So pretty! When you get a quart of milk paint, it’s roughly 2 cups of powder. Mix that with an equal amount of water and stir well to work the biggest lumps out. Take a few minutes and really work on the lumps. Then, strain it from one container to another. You can use a few layers of cheesecloth like I did in Part 1, but I had far better luck straining through pantyhose this time around.
Now, let me address the main issue I had in Part 1: the bubbling/chipping/flaking. My number one reason for that failure was the plain and simple fact that we didn’t prep the wood well enough. It was sanded but not nearly sanded enough to let the milk paint do its magic. Hence, the paint getting the heck out of Dodge once it dried. User error without a doubt.
This time I didn’t mess around. I sanded the you-know-what out of that dresser first and then made sure to really dust off and clean the surface up when I was done. Most importantly, I added one part Extra-Bond to two parts already-mixed milk paint (after straining…not sure if that matters). If I hadn’t sanded the dresser further and had left it less-porous, I would have mixed it 1:1 instead.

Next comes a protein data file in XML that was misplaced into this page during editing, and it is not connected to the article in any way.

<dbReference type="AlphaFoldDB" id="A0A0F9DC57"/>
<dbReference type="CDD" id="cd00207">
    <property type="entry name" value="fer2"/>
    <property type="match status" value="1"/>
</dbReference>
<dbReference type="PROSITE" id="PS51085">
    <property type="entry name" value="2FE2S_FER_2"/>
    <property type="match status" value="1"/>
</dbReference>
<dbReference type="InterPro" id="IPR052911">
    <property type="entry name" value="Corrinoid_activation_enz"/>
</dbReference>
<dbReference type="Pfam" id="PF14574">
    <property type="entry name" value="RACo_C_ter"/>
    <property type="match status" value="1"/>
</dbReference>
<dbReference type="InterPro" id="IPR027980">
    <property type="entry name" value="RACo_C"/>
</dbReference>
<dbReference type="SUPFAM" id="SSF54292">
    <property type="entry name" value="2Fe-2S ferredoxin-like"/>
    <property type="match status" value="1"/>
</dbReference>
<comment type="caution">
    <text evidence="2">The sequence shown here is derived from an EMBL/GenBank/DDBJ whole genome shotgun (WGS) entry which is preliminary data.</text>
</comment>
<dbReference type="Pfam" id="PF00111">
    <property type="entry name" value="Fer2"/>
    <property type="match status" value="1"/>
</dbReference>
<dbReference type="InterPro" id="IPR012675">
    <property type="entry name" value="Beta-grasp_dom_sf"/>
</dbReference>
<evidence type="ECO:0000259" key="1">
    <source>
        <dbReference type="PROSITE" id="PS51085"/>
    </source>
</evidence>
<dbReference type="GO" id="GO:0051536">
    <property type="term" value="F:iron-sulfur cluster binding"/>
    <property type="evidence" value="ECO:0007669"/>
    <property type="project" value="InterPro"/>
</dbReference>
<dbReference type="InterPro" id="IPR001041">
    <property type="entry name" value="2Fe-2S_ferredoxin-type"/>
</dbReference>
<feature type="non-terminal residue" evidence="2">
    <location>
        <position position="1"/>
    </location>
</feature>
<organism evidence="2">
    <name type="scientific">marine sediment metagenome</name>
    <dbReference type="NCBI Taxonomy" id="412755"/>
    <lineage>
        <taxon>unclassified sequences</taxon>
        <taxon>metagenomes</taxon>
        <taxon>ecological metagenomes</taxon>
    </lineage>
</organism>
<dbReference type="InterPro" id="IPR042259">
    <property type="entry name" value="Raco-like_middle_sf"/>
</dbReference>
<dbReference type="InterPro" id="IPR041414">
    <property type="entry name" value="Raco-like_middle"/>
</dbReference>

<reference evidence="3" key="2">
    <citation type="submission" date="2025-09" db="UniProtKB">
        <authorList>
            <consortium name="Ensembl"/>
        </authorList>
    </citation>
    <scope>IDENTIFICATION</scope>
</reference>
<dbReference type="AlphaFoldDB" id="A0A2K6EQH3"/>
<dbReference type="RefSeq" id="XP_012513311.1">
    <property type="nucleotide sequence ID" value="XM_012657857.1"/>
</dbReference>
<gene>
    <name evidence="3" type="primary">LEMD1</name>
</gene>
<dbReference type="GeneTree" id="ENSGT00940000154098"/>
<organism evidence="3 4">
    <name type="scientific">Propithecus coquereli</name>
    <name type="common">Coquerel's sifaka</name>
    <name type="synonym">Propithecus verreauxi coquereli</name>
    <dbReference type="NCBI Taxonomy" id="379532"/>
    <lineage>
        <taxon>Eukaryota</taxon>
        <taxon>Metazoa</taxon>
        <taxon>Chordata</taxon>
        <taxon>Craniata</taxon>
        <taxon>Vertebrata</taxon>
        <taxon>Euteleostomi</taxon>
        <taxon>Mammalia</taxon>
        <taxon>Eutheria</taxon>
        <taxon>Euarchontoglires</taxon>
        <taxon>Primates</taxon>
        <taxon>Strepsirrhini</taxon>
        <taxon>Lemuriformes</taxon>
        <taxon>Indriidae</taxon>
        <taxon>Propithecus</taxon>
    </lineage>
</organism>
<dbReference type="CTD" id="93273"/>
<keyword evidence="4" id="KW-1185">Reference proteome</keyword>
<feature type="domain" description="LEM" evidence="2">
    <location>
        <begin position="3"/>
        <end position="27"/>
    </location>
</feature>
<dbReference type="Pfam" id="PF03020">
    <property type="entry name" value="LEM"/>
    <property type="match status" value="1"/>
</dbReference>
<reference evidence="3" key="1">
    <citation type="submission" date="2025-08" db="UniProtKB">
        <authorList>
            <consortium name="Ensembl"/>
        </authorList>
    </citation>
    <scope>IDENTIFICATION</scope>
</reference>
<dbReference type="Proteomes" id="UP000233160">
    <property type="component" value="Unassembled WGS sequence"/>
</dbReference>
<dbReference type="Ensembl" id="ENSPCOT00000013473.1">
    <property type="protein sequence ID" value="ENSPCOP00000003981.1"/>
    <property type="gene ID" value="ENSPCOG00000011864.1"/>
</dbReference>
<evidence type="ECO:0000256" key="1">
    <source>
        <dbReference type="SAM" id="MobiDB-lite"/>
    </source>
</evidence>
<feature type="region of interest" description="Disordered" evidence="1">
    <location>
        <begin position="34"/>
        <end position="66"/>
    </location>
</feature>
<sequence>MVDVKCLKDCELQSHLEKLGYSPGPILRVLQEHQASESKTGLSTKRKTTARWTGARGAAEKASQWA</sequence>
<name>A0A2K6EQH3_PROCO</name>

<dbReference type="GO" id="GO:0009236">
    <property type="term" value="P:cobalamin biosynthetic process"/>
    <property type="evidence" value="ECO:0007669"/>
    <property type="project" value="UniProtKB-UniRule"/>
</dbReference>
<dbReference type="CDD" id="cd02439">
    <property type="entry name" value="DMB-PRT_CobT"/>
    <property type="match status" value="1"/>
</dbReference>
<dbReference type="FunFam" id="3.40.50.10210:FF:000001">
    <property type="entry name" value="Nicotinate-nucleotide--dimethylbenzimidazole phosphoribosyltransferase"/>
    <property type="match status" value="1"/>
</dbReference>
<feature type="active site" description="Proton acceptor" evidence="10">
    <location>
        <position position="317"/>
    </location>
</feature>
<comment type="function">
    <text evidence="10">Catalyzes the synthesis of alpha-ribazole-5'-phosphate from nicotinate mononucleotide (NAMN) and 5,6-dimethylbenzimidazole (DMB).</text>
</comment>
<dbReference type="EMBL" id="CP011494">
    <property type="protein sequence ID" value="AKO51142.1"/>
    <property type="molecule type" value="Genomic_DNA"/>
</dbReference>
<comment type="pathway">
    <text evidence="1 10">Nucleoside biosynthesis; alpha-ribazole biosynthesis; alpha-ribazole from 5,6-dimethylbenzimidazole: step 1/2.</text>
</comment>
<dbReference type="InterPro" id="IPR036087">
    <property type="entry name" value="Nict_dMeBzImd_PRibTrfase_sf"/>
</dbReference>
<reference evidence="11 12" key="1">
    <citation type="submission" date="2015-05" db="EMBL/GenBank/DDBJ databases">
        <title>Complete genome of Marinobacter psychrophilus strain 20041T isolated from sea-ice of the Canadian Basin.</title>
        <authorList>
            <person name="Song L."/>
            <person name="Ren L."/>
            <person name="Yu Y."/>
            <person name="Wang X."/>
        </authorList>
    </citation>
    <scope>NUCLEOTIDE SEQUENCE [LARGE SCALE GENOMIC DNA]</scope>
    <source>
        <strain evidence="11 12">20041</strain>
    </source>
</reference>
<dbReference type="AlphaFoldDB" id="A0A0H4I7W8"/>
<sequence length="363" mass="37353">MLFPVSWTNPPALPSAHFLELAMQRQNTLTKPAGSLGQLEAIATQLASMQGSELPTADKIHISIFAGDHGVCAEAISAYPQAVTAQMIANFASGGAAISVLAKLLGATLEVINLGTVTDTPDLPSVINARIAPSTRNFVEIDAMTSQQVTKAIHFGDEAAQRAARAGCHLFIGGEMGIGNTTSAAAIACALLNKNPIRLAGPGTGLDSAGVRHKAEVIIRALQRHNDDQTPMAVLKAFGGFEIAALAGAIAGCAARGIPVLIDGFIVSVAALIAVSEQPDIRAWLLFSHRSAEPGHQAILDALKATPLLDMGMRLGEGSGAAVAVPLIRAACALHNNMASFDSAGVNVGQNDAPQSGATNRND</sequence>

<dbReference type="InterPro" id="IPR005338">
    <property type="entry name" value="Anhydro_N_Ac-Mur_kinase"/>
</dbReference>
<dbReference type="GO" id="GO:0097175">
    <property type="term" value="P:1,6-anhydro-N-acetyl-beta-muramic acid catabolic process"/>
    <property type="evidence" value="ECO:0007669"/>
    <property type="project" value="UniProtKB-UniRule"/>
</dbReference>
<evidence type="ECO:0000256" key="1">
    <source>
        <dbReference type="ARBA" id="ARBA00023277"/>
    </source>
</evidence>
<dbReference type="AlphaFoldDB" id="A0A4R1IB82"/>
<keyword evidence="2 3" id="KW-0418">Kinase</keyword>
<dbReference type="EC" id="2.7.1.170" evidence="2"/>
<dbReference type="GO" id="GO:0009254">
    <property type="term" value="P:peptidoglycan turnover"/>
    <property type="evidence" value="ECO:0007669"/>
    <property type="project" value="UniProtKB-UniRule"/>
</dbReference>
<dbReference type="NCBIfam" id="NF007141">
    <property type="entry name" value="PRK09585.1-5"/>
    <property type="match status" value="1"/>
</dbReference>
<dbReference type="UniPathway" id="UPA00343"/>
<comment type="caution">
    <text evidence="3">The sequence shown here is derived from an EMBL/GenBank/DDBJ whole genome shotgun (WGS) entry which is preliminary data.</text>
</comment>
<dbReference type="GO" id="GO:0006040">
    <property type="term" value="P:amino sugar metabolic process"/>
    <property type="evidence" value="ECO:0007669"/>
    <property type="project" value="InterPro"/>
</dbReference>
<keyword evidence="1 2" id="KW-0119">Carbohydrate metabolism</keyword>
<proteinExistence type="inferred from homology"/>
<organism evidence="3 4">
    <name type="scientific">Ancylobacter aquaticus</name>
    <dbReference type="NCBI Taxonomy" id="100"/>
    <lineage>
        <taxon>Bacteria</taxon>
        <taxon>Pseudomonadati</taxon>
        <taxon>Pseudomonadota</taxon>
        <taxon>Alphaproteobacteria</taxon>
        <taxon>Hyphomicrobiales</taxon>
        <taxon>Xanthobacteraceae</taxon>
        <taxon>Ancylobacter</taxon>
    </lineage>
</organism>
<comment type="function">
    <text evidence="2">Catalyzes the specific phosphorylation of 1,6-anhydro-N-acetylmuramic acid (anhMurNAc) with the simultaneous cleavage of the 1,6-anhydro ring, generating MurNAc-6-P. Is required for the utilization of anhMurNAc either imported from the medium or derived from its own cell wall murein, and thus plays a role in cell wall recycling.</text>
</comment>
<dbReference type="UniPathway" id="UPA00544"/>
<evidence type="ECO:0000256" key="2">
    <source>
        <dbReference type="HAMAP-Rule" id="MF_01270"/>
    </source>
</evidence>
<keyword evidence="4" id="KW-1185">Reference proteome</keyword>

After mixing, let it sit for 10-15 minutes while the ingredients mix and do their magic.
Time to paint! You can use a bristle brush, foam brush, foam roller or a sprayer. This time, I chose to use a foam brush to apply the paint. Milk paint doesn’t glide on like other paints. You really kind of drag the paint across the surface as it kind of grabs on to the wood. If you’re using Extra-Bond, you can do this in a thin coat and it acts as a primer as well as your first coat of paint. Right on!
It will be dry to the touch after about 30 minutes and ready for a second coat after a couple of hours. You don’t need to use Extra-Bond in your second coat. Confession: I did because I still had plenty of paint mixed up with the Extra-Bond in it. After my second coat, I had more coverage and I was really liking the way it looked. Not too perfect, not too shabby. Just my style.